The fern are so high right now in Font that I was actually surprised I hadn't been bitten yet. Someone asked whether they're proliferating in other countries, well in France they are, though they are very unevenly distributed. I can't remember where are the hotspots and the "safe places", but I know Alsace is the worst affected.

It's weird, I'd never been bitten by a tick until last year I think, I was 24 and found about a dozen crawling over my legs after walking just once and for two seconds through tallish grass.
In reply to Heike:

At least the Doctors in Lochaber seem very Lmye Disease aware. Everyone knows locals who have or have had it but treatment in the local surgeries seems to result in a large dose of antibiotics if there is any suspicion of it at all.
 toad 02 Jul 2016
In reply to UKC/UKH Articles:

Front page of the Chamonix local paper has a big tick in a red circle and tick warning in big letters. Maybe if the uk press gave this a higher profile, there would more awareness of ticks. As it is I think it's just seen as a pet problem- the only place I could find a tick puller recently was at the pet shop or the vet.
 CurlyStevo 02 Jul 2016
In reply to Heike:
Heike you are over simplifying my posts. I've never said do xyz and you won't get bitten. Howvever sensible precautions do lower the number of bites. Personally I think shorts for example are a very bad move in the highlands and would rather sweat it out with my trousers tucked in my socks and then brush any off periodically.
Post edited at 09:56
 Purely 02 Jul 2016

Public Health England have a tick surveillance programme to try and map which ticks occur where and how this is changing. They'll also email you back and tell you which variety bit you! It also covers Wales and Scotland, it would seem.

https://www.gov.uk/guidance/tick-surveillance-scheme

For me it was a castor bean tick in St James's Park, central London of all places...

 SAF 02 Jul 2016
In reply to Heike:

> Despite all that, they still bite. They can all remarkably fast and get anywhere. They will sit in your hair and hide their even after washing. My friend washed his clothes on a full on dirty cycle and after that he found one still alive walking around. They clearly don't even need any oxygen...

The advice I found said to place your (dry) clothes that you have just removed straight in the tumble dryer on high heat. Some say for 10 minutes others for an hour (i went for the full hour just to be safe). Apparently ticks can't tolerate dry heat.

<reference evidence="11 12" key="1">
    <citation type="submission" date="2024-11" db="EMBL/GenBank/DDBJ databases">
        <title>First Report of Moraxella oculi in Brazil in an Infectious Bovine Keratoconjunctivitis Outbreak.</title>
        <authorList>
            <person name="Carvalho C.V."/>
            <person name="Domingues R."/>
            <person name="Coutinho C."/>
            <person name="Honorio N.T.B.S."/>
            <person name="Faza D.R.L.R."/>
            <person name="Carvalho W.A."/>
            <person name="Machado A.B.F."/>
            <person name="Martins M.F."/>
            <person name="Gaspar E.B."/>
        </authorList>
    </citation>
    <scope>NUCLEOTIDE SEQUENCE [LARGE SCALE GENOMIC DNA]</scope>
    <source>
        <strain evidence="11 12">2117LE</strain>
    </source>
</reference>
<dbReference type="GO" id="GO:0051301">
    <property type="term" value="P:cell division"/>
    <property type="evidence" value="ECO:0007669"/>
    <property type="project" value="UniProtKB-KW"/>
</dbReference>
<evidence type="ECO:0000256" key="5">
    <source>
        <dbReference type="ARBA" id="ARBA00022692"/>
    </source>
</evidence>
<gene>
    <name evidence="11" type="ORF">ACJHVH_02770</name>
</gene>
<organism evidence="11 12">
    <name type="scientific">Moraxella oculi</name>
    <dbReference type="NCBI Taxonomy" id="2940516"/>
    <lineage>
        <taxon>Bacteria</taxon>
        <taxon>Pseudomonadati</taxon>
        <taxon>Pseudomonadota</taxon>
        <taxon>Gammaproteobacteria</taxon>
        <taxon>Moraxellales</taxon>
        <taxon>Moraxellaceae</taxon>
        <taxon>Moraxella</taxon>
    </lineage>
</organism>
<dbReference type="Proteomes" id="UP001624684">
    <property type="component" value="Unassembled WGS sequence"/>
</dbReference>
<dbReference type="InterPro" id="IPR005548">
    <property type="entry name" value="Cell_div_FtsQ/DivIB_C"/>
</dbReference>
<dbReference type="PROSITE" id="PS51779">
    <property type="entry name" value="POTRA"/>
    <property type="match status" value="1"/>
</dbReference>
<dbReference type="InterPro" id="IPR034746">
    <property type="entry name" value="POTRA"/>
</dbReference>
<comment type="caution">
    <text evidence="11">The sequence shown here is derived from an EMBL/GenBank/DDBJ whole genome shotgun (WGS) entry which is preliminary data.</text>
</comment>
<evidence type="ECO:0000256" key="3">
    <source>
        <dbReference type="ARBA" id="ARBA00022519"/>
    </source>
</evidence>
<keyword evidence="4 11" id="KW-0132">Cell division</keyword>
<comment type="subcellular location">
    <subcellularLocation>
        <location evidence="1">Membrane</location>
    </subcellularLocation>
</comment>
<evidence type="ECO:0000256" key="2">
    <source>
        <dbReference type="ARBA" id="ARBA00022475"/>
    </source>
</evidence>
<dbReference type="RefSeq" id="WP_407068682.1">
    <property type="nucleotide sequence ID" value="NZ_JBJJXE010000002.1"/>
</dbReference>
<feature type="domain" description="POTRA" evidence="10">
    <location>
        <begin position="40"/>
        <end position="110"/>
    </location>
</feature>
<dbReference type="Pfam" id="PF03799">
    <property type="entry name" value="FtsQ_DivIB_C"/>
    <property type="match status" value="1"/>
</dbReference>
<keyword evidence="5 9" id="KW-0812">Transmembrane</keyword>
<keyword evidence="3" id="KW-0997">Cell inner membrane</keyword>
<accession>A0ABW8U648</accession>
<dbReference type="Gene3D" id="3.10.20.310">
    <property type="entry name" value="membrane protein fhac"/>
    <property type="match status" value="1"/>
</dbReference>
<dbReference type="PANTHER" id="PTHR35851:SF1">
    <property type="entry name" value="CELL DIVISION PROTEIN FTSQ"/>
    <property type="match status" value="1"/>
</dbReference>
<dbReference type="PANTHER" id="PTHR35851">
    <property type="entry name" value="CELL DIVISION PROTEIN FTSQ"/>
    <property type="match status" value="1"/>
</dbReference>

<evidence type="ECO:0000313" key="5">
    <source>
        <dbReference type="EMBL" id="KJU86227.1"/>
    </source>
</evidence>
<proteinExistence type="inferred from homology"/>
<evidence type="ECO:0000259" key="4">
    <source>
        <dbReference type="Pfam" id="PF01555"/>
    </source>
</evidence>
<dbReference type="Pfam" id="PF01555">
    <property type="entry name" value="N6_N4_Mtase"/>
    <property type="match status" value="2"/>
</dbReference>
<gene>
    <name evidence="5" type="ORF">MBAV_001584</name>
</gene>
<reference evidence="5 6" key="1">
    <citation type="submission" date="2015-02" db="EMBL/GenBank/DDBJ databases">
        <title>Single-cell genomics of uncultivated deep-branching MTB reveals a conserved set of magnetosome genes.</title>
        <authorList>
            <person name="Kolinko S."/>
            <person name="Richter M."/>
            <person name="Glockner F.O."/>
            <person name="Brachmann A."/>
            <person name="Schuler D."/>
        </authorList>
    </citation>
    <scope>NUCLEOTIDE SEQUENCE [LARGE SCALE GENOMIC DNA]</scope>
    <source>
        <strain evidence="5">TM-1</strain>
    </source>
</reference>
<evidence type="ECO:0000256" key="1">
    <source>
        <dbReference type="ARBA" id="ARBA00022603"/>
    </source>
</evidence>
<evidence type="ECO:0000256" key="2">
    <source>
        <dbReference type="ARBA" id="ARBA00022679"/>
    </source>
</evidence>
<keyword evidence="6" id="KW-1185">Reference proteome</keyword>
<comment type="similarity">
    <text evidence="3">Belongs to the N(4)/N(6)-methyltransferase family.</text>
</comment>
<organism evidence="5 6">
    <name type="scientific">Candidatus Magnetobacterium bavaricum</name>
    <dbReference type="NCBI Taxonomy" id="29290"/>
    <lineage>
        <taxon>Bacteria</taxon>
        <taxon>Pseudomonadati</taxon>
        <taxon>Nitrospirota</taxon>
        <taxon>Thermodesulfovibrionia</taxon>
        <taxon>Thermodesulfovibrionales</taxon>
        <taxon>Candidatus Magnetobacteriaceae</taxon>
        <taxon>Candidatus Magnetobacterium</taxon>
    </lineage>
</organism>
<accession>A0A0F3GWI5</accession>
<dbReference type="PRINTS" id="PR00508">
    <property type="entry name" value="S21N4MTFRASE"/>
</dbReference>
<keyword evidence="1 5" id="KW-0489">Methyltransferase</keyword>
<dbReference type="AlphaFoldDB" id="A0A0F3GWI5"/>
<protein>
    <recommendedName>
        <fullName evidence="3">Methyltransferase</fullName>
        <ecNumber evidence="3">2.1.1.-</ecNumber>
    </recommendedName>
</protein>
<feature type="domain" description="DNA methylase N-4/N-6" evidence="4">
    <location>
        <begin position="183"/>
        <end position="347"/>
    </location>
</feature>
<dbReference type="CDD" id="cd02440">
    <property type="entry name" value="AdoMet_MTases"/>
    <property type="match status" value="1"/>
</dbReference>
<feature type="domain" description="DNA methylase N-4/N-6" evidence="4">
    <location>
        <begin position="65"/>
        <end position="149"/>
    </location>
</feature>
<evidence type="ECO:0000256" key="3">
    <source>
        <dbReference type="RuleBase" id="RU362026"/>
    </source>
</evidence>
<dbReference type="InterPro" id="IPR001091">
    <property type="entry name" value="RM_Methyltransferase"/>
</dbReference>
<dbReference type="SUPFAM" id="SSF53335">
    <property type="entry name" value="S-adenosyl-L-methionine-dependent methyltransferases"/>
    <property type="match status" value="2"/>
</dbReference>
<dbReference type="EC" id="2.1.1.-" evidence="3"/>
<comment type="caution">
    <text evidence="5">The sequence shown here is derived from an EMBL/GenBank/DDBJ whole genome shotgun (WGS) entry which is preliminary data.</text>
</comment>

Rob Parsons 02 Jul 2016
In reply to toad:

> ... the only place I could find a tick puller recently was at the pet shop or the vet.

Awareness of the problem (and the problem itself, unfortunately) is greater in Scotland than the rest of the UK, I think. Most outdoor shops in Scotland sell a variety of tick pullers.

Related question: among other tools, I've used a 'tick twister' to pull some off the little bastards off, and it seems to me that, when using that tool, a direct outward pull is better than a twist - the latter seems to risk 'breaking' the tick and leaving parts of behind. Am I using the tool incorrectly?
Post edited at 10:29
In reply to SAF:

> Apparently ticks can't tolerate dry heat.

Sadly, neither can synthetic fabrics...
 3leggeddog 04 Jul 2016
In reply to captain paranoia:

Stick them in the microwave for a minute, that'll blast the beasties
In reply to 3leggeddog:

Have you actually tried that...?

I fear that unpleasant things involving melting, smoke and flame might ensue, if you're not careful...

Also need to take care that there are no metal fittings (zips, buttons, poppers, RF tags, etc).
 3leggeddog 04 Jul 2016
In reply to captain paranoia:

Yes and no. I have used a microwave to kill the fungal spores in my socks during a nasty bout of athletes foot.

If you carefully micro wave clothing for short periods of time, watching for sparks etc, I cant see much of a problem
 stp 10 Jul 2016
In reply to Rob Parsons:

> a direct outward pull is better than a twist - the latter seems to risk 'breaking' the tick and leaving parts of behind. Am I using the tool incorrectly?